Holy smokes! La Cañada did pretty good on the standardized tests as reported by the California Department of Education. Traditionally, La Cañada Unified is a superstar when it comes to achievement tests. This is a credit to our teachers, support staff, administrators and a pro-active board of education.
This means we can re-finance our house, as our property values will not be plummeting anytime soon. I might even be able to afford my daughters’ cheerleading uniforms.
If you know me well, you know what’s coming next, so let’s get this out of the way at the onset: Standardized achievement tests are a marginal predictor of student success and a static determinant of a school’s accountability to the process of educating.
So, as we break open the champagne bottles, remember it’s a shallow victory.
Standardized testing doesn’t measure initiative, creativity, imagination, conceptual thinking, curiosity, effort, irony, judgment, commitment, nuance, good will, ethical reflection, or a host of other valuable dispositions and attributes. What it measures is isolated skills, specific facts and function, which are the least significant aspects of learning. Learning and teaching doesn't fit into bubbles. I don't think a simple pencil-and-paper test is going to capture what students know and can do.
How do we define student success? Is it building better test takers, or competency in skill acquisition? Is achievement defined quantitatively? Or should we be developing productive citizens who can conceptualize ideas, think critically and, according to Plato, maintain the moral base thus ensuring the continuance of civilization.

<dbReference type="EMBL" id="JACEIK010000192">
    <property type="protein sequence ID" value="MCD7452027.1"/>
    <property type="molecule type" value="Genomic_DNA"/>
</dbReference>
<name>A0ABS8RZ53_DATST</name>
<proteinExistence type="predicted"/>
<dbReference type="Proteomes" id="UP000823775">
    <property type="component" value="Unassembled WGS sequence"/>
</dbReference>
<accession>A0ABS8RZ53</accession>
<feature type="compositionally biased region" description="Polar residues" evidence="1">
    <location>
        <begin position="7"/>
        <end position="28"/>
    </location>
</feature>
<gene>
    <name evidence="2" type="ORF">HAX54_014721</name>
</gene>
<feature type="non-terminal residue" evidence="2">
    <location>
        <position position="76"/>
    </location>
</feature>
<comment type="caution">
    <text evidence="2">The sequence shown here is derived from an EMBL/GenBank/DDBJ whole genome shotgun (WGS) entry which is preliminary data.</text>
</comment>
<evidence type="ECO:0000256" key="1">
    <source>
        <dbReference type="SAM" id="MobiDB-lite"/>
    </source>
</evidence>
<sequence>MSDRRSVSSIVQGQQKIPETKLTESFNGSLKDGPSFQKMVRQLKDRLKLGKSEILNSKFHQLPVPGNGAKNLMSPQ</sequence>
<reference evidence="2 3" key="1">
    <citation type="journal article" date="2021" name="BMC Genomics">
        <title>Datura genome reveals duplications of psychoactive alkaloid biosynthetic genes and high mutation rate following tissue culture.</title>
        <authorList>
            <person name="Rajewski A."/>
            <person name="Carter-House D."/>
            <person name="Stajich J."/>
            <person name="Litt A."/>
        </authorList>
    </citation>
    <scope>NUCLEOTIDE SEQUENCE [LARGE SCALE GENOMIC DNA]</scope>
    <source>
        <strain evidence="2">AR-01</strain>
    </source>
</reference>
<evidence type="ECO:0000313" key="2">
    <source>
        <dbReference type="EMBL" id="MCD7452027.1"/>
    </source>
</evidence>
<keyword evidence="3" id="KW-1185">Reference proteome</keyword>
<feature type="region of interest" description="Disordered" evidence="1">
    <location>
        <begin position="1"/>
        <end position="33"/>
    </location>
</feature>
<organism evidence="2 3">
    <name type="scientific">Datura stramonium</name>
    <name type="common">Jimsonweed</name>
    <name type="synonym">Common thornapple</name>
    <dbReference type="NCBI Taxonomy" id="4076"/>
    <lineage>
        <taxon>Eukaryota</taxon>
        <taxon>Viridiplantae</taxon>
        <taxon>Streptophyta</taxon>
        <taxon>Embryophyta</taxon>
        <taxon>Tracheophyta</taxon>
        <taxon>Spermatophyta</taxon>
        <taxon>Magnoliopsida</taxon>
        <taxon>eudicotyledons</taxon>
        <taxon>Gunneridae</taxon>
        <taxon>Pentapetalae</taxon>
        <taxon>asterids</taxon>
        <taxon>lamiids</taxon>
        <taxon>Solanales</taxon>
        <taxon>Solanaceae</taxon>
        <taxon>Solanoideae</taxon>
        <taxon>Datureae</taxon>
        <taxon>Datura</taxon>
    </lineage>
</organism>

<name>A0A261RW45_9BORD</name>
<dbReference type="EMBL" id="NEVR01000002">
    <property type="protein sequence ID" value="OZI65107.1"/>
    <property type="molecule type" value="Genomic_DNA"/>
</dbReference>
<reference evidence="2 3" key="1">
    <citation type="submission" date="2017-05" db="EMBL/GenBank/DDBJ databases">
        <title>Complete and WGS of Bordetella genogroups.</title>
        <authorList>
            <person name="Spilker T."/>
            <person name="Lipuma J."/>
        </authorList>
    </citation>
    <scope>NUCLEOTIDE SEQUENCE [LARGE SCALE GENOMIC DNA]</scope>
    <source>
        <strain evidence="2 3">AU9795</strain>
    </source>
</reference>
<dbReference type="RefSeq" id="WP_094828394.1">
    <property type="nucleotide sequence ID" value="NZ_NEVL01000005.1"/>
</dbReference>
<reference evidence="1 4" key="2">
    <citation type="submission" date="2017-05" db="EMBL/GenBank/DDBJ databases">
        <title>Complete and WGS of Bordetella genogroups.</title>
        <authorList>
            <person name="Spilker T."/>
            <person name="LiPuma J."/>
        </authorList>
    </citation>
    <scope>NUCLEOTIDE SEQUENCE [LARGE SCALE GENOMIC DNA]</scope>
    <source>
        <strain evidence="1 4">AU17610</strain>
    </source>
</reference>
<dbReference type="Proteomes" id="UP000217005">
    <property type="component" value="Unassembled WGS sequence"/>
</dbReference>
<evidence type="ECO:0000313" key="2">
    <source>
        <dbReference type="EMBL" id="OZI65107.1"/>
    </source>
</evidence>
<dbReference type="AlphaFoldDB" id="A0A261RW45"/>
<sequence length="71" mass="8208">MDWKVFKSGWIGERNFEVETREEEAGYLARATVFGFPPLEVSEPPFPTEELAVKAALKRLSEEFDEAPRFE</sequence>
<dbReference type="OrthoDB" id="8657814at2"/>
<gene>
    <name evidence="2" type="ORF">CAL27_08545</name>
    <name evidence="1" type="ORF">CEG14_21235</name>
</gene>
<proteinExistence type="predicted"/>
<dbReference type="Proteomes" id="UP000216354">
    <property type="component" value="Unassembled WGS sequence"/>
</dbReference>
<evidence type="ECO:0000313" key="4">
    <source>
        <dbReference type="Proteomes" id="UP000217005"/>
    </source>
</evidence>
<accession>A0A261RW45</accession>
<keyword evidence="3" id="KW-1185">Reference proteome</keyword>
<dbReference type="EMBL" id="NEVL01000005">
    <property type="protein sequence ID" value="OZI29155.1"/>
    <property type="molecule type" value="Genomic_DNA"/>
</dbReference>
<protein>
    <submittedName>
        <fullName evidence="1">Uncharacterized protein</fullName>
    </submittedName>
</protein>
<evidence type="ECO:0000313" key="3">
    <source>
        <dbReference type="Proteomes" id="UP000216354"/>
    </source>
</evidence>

The state wants performers. Pure performance feeds the dictates of a socially and culturally regressive society. We can teach children the mastery of testing and the regurgitation of information. That’s a good-looking suit, but an empty one. Performers without an ethical, intrinsic and intentional make up do not define an educated individual. I know you know this. Standardized tests do not evaluate the entire person. So what’s the big hoop-la?
I was having a brain freeze trying to finish this write when my wife, Kaitzer, sashayed into the room and handed me “Hooray for Diffendoofer Day” by Dr. Seuss. “Read it,” she said; “It’s the perspective you seek.”
The story takes place at Diffendoofer School. Diffendoofer teaches its students the basics; however, it also teaches, “Tying knots in neckerchiefs and noodles and how to tell chrysanthemums from miniature poodles.” In other words, it gives students the opportunity to explore unique ideas, interesting perspectives, but most importantly, it teaches students how to think. Well, there you go!
Diffendoofer is about to take their version of the STAR achievement test. So the children are a little tense. Miss Bonkers tells them not to fret, because: “We’ve taught you that the earth is round. That red and white make pink. And something else that matters more…we’ve taught you how to think.”
Of course there’s a pragmatic perspective to testing. It gives us a benchmark, but it’s hardly the best thing since canned beer. Testing presents a myriad of postulations most of which do not enhance holistic learning. Do districts teach to the test in lieu of enhancing children’s intellect? Do we place a false sense of accountability on teachers? Does a single test on a given day create an “A” team and a “B” team, thus stigmatizing a child as inferior? Do we reduce a child’s dream to something that they’re not, thus taking away their quest because of a test?
I don’t remember taking such tests when I was a kid. We were the Age of Aquarius, and we did OK. We fought for peace, freedom, civil rights, and we joined the Peace Corps and the Marine Corps. Regardless of how we did on standardized tests, we had a dream and we did our best. That’s more important.